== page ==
We have 9 acres in Pioneertown (just down the road a piece) and plan to move out there full time before the end of the year. You are in better shape than we are as far as utilities are concerned. We haul water and catch and store rain water from the roofs of our fifthwheel and tiny cabin (10x12). It's amazing, even in the desert how much water you can collect from the sky. My husband has solar panels on both, as well, which keep us in lights and the ability to watch a movie now and then. We do have a generator for backup. We plan to start building our home this fall. It will be a long process, and long baths are what I'll miss most. But we are planning an outdoor bath house around a claw foot tub I salvaged. Our first project will be a well. We're looking at alternative housing; ie: strawbale, solar and a water cachment system. I have grown to love the desert. Desert nights are spectacular. Solar and wind power are ideally suited (and an outdoor bath house can serve you well the majority of the year--not many places can say that!) Every enrivonment has its advantages and disadvantages. But if the property is free and you already like it, go for it.

    We live in Banning and will be hosting Carla Emery, the author of "The Encyclopedia of Country Living" July 18th. We'd love to see you. I think you'd really learn a lot and have a chance to talk with other folks who are doing what you're contemplating. Please feel free to pm me.

    JoAnne





     
  10. ajoys

    ajoys Well-Known Member

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    May 12, 2002
    When I lived in Socal I use to go climbing out at JTree on a regular basis. Its a great area, with lots of cheap land, but it gets so hot!!!!!!

    In the summer we go climbing out at Tahquitz and suicide rock which is actually Lilley rock in Idyllwild for non climbers.
     
  11. Brad

    Brad Active Member

    Messages:
    40
    Joined:
    Feb 22, 2004
    Hi All,
    I have been lurking for awhile and love all the advice everyone gives. Here is my question for anyone who might know. My aunt gave too me a 2 1/2 acre piece of property in Joshua Tree California that was her now deceased sons property. I am a city girl, born and raised in Long Beach, California. I have lived here all my life except for 3 years in Pleasant Plains, Arkansas with ex-husband. I am married with a 4 yr. old son and am in the middle of finishing my nursing license (one more year, god willing). I want too live in a rural area again.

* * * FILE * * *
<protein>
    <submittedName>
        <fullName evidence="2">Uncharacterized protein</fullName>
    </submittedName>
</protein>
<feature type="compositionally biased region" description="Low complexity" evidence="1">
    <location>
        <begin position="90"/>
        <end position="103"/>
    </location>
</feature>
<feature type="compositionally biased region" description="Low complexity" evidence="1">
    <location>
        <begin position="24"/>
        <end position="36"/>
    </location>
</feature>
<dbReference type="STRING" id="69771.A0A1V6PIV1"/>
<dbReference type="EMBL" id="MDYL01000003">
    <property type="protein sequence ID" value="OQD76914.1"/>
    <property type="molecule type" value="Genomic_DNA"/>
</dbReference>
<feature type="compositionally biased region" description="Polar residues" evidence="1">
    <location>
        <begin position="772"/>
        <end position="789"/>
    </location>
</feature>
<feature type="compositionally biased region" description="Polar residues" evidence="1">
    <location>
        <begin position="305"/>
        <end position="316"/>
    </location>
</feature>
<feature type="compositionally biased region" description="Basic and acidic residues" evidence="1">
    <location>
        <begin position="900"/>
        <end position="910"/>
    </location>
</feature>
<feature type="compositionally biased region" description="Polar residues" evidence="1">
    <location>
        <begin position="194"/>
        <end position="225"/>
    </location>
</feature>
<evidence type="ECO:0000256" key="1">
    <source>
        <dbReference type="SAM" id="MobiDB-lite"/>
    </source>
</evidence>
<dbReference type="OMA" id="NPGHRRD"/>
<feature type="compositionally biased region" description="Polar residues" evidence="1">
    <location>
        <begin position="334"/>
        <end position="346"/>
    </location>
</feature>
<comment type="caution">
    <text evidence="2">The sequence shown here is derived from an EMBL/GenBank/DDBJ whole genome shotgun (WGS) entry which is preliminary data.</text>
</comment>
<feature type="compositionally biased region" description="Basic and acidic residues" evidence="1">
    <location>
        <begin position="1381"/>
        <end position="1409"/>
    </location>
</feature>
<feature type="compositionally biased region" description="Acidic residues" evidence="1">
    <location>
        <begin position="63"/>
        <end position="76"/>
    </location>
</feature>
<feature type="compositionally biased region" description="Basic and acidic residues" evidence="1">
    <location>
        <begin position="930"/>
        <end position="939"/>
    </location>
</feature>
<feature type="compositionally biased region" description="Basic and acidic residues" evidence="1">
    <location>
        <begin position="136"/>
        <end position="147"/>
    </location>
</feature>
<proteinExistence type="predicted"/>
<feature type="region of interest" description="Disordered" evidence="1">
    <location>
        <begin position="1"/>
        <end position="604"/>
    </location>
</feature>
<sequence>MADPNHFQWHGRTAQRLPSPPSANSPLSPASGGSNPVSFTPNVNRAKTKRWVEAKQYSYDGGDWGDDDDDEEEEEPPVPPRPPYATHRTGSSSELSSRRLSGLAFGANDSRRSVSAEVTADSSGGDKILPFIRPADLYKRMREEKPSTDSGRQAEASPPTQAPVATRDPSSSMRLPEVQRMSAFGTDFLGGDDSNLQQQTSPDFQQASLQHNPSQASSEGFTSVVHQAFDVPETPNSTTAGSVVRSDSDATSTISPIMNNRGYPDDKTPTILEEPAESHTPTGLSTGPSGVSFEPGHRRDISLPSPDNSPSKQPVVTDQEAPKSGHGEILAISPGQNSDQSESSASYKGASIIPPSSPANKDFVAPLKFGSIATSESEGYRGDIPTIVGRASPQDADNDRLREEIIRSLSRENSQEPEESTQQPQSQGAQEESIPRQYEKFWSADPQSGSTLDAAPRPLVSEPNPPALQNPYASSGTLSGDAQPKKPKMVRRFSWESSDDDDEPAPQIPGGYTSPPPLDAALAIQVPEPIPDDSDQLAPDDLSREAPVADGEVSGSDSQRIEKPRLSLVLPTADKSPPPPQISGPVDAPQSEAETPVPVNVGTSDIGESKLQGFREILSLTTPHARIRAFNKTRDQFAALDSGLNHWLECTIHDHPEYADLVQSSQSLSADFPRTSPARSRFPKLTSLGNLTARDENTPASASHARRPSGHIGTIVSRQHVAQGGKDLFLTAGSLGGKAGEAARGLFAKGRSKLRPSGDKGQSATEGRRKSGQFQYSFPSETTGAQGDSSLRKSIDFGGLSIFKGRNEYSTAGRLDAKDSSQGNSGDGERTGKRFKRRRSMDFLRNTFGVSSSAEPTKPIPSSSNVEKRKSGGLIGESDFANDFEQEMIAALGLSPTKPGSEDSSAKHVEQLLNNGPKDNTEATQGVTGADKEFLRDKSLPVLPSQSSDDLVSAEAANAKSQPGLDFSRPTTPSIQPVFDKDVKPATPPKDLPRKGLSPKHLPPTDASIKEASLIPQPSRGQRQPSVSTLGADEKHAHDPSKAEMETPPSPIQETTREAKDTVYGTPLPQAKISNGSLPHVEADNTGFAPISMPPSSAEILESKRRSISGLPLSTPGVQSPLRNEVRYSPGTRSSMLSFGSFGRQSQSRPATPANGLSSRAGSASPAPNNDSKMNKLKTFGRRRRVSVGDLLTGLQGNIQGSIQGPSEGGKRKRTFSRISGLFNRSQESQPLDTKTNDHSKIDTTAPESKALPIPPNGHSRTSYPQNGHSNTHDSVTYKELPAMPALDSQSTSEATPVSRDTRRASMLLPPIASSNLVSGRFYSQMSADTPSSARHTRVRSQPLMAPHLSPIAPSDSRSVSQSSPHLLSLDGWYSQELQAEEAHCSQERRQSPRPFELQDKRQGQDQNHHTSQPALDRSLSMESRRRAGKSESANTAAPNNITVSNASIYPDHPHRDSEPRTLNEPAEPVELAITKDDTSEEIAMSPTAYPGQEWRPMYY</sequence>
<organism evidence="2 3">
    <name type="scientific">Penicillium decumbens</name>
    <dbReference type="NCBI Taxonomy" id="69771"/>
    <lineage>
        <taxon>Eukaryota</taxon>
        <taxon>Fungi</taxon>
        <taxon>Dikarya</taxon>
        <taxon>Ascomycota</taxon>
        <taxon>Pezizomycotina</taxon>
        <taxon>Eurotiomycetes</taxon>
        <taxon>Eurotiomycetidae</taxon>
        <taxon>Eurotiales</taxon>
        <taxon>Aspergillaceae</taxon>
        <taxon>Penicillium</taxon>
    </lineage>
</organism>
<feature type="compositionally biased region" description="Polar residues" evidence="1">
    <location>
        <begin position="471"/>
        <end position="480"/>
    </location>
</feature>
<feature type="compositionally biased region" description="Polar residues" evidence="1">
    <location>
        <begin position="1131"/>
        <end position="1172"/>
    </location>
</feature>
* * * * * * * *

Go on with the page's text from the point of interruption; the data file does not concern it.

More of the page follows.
Howdy Deborah,

    I live not far away as a matter of fact.

    Well as you probably know, there is a hospital right in Joshua Tree that might be a place of employment.







    I went out too the property and love it. It is about 4 miles in off a paved road, the road leading in is maintained and graded(sp?) all the time. It has city water, electricity (at the pole, not too the small cabin), does not have a septic or propane on it. The area is very rural, no one living close. The cabin is small and not developed at all (no windows, doors, etc.). My cousin was in the middle of working on it when he was killed in a motorcycle accident 5 years ago. So, what is there is a small cabin that has doors cut, covered with boards at the moment. Brand new roof his buddies put on for my aunt and not much else. What I want too know is should I keep the cabin and develop it to live in or should I just put a mobile home on the property??? What can you grow in the desert???? Should I put propane out there or should I go all electric??? Solar power, what options are there????


    I would develop the cabin because there will be no school fees to fix it up. Plus, you can add on to it whenever you want, as the county lets us add on x number of square feet of living space without submitting blue prints. The add on will be inspected to be sure it meets county building code. (I think we can add up to 600 square feet without having to submit plans)

    You can grow any vegetable out here as long as it is planted at the right time of year. You may want to consider putting in your own well at some point.

    I would use propane most definately for heating and cooking, and electric refridgeration for cooling the home.

    Solar is an option for heating hot water, but it is simple to use propane for this also.





    So, I guess what I am asking is, does anybody live or homestead in a desert area and where can I find more info. on it......


    Sure, go ahead an PM me. My wife and I and two kids live in the area and can answer most of your questions. The desert is great but it does have it's drawback which is no rain hardly at all. This means no lush green pastures for livestock.
     
  12. Brad

    Brad Active Member

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    Feb 22, 2004
    Oops fogot to answer about septic systems-

    Shouldn't be a problem getting permits I think they go for about two thousand or so, installed.